Young Voters Say Their Discontent Goes Deeper Than Israel and Gaza

The energy on Michigan college campuses ahead of the 2022 midterms, students said, was electric.

Armed with promises to protect abortion rights, Democratic candidates held large campus rallies, drawing crowds who came prepared to cheer, rather than protest. On Election Day, students showed up in droves — resulting in the highest youth turnout of any state, helping Democrats take full control of Michigan’s government for the first time in decades.

But before the Democratic presidential primary on Tuesday, the energy seems to have morphed into apathy or anger. Young activists have been at the forefront of sustained backlash to President Biden’s staunch support of Israel and its military campaign in Gaza, which began after Hamas attacked Israel on Oct. 7. Protest of U.S. policy culminated in an effort encouraging residents to vote “uncommitted” to send a message to Mr. Biden in the pivotal general election state.

Interviews with more than two dozen students across the state indicated a deeper well of dissatisfaction, not just with the incumbent president, but with the prospect of once again having to choose between two candidates — Mr. Biden and former President Donald J. Trump — decades older than them.

“It’s been a tense atmosphere on campus,” said Adam Lacasse, a co-chairman of the College Democrats at the University of Michigan. “A lot of people, if they’re not upset with what’s going on, with the administration’s handling of that conflict, they’re turned off from politics because they don’t want to get engaged in it.”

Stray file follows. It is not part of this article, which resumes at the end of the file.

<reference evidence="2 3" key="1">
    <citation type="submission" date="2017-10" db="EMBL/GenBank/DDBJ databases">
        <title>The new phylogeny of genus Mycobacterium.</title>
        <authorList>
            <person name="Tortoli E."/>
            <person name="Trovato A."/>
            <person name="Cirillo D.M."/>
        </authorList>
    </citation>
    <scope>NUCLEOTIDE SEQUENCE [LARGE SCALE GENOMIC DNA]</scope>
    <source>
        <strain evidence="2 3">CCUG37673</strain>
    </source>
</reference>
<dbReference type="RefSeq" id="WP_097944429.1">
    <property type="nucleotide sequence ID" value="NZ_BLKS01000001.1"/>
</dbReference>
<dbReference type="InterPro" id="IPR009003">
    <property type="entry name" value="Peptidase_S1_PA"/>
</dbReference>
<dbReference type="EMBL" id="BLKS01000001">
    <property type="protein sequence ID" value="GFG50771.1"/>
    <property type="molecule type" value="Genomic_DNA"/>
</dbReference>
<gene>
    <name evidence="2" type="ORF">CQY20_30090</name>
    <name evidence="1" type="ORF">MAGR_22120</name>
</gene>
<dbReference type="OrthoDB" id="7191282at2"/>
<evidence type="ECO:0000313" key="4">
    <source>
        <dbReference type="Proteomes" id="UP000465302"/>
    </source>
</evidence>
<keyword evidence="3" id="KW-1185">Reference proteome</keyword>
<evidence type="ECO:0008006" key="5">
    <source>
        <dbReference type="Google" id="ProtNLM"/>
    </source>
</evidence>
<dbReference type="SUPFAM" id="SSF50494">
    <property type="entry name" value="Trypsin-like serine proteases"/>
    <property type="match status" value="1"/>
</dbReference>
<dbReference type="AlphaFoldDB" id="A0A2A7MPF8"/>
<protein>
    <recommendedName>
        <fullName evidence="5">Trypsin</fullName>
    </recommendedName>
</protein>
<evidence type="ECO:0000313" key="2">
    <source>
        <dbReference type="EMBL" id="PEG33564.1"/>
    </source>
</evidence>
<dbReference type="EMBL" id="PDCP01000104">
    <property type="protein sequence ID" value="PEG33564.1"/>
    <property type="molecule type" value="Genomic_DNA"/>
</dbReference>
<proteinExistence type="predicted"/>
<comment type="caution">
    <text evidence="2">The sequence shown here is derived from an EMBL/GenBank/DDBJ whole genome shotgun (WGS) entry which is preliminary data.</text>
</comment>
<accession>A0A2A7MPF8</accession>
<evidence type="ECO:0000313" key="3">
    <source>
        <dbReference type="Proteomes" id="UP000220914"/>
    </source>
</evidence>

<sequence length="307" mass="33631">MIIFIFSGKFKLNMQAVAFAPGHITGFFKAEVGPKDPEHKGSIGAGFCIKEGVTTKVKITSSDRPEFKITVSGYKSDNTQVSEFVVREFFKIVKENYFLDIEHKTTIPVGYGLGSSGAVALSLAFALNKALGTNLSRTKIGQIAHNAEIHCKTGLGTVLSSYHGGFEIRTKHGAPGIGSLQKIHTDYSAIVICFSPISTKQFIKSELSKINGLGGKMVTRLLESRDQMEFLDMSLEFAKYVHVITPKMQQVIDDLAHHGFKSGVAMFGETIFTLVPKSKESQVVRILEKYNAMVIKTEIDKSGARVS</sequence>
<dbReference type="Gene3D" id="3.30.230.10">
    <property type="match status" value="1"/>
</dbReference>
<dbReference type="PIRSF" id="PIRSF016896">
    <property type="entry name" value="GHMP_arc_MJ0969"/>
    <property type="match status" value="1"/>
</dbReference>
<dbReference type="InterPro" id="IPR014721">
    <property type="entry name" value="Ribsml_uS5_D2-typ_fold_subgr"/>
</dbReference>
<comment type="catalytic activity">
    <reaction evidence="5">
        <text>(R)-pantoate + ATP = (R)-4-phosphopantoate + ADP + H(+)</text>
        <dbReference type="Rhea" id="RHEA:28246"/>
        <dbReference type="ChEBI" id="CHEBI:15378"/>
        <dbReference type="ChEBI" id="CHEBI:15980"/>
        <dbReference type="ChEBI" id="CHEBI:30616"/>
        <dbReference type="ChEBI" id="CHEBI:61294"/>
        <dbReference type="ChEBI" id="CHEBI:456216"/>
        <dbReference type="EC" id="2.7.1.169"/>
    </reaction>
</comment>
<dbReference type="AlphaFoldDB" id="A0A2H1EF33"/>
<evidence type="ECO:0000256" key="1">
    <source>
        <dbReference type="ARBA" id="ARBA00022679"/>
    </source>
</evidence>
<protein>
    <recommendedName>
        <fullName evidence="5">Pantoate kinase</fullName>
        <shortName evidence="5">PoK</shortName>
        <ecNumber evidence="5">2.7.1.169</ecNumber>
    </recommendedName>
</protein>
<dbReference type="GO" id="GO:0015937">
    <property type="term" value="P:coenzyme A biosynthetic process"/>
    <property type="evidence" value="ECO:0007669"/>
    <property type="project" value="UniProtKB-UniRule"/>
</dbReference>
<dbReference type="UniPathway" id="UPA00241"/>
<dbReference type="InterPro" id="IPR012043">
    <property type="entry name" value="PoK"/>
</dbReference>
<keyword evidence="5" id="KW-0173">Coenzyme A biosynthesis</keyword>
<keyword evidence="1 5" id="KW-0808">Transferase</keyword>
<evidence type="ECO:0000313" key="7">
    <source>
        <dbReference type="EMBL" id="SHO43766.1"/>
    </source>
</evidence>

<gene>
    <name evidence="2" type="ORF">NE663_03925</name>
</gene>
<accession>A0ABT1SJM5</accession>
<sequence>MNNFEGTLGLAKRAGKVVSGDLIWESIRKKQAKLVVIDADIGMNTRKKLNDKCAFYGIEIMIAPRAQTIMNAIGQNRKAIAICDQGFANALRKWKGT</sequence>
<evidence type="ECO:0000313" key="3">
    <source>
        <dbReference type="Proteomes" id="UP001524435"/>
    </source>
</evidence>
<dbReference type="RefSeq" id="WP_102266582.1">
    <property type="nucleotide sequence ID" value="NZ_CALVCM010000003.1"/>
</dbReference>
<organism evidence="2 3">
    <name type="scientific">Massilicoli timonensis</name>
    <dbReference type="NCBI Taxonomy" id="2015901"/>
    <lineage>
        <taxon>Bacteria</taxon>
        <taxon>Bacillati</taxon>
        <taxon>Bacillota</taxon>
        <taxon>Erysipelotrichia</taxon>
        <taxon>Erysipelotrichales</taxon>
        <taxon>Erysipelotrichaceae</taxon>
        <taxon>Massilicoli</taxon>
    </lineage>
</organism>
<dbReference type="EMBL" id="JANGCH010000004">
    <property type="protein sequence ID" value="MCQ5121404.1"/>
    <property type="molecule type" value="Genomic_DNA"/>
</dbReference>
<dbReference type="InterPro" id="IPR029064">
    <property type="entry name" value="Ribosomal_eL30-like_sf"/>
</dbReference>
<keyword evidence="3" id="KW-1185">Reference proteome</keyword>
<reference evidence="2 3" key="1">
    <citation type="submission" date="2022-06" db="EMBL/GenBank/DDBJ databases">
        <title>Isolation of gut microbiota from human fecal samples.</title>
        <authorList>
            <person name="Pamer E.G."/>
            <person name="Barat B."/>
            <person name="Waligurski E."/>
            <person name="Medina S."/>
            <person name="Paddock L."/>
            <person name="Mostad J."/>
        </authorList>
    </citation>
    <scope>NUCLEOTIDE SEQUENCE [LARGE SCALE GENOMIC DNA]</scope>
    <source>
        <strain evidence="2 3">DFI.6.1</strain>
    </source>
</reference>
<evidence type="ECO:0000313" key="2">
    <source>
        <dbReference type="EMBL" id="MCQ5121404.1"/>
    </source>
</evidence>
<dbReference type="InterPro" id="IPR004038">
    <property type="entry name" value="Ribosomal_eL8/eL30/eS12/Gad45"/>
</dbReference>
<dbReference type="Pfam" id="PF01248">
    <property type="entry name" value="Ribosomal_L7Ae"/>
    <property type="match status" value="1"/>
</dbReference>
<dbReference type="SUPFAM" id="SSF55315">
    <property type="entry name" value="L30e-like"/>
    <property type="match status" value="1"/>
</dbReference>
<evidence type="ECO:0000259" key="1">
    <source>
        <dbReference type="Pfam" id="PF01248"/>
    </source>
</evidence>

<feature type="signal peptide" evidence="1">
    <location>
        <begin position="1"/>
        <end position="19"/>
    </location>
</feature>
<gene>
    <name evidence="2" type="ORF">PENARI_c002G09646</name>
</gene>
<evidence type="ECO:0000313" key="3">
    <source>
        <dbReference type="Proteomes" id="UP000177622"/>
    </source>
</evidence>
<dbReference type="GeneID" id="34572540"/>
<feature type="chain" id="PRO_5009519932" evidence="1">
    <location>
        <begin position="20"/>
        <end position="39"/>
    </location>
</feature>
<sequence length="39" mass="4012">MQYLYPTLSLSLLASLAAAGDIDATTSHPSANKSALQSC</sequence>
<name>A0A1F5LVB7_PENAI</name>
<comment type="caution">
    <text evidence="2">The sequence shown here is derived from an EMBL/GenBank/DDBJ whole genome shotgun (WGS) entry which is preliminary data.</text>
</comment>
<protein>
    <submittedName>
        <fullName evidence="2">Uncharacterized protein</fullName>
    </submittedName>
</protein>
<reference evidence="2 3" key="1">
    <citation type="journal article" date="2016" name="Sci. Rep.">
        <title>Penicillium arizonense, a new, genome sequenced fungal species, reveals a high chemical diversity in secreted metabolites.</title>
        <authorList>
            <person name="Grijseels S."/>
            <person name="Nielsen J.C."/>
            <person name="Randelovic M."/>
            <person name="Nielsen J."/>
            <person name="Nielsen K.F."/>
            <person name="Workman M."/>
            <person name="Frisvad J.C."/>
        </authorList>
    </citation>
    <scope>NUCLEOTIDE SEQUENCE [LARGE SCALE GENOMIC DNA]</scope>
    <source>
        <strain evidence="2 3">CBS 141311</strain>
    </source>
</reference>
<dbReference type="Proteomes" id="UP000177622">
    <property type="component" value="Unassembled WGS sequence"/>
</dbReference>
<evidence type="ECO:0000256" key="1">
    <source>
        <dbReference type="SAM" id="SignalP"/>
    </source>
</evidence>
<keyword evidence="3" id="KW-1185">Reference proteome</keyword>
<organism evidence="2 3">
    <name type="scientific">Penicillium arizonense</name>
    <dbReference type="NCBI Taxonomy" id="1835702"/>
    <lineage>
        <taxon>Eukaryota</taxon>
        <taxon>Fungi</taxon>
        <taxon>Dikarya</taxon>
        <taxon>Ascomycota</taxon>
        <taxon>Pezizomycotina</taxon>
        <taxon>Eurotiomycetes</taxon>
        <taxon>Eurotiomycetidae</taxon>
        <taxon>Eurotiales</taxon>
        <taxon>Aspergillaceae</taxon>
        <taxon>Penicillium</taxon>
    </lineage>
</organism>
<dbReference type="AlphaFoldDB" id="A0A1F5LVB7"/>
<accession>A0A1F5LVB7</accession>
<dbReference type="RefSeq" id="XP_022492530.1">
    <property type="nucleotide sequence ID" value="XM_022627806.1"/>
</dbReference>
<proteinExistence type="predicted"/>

National polls have for months reflected a similar sentiment: Voters under 30, who backed Mr. Biden by more than 20 points in 2020, are unenthusiastic about a rematch between Mr. Biden and Mr. Trump, who is heavily favored in the Republican primary on Tuesday.

But for some young people in Michigan and elsewhere, Mr. Biden’s alignment with Israel has presented a new concern. Voters under 30 overwhelmingly voiced their opposition to the conflict in a December New York Times/Siena College poll, saying that Israel hadn’t done enough to prevent civilian casualties in Gaza and that the military campaign should stop.

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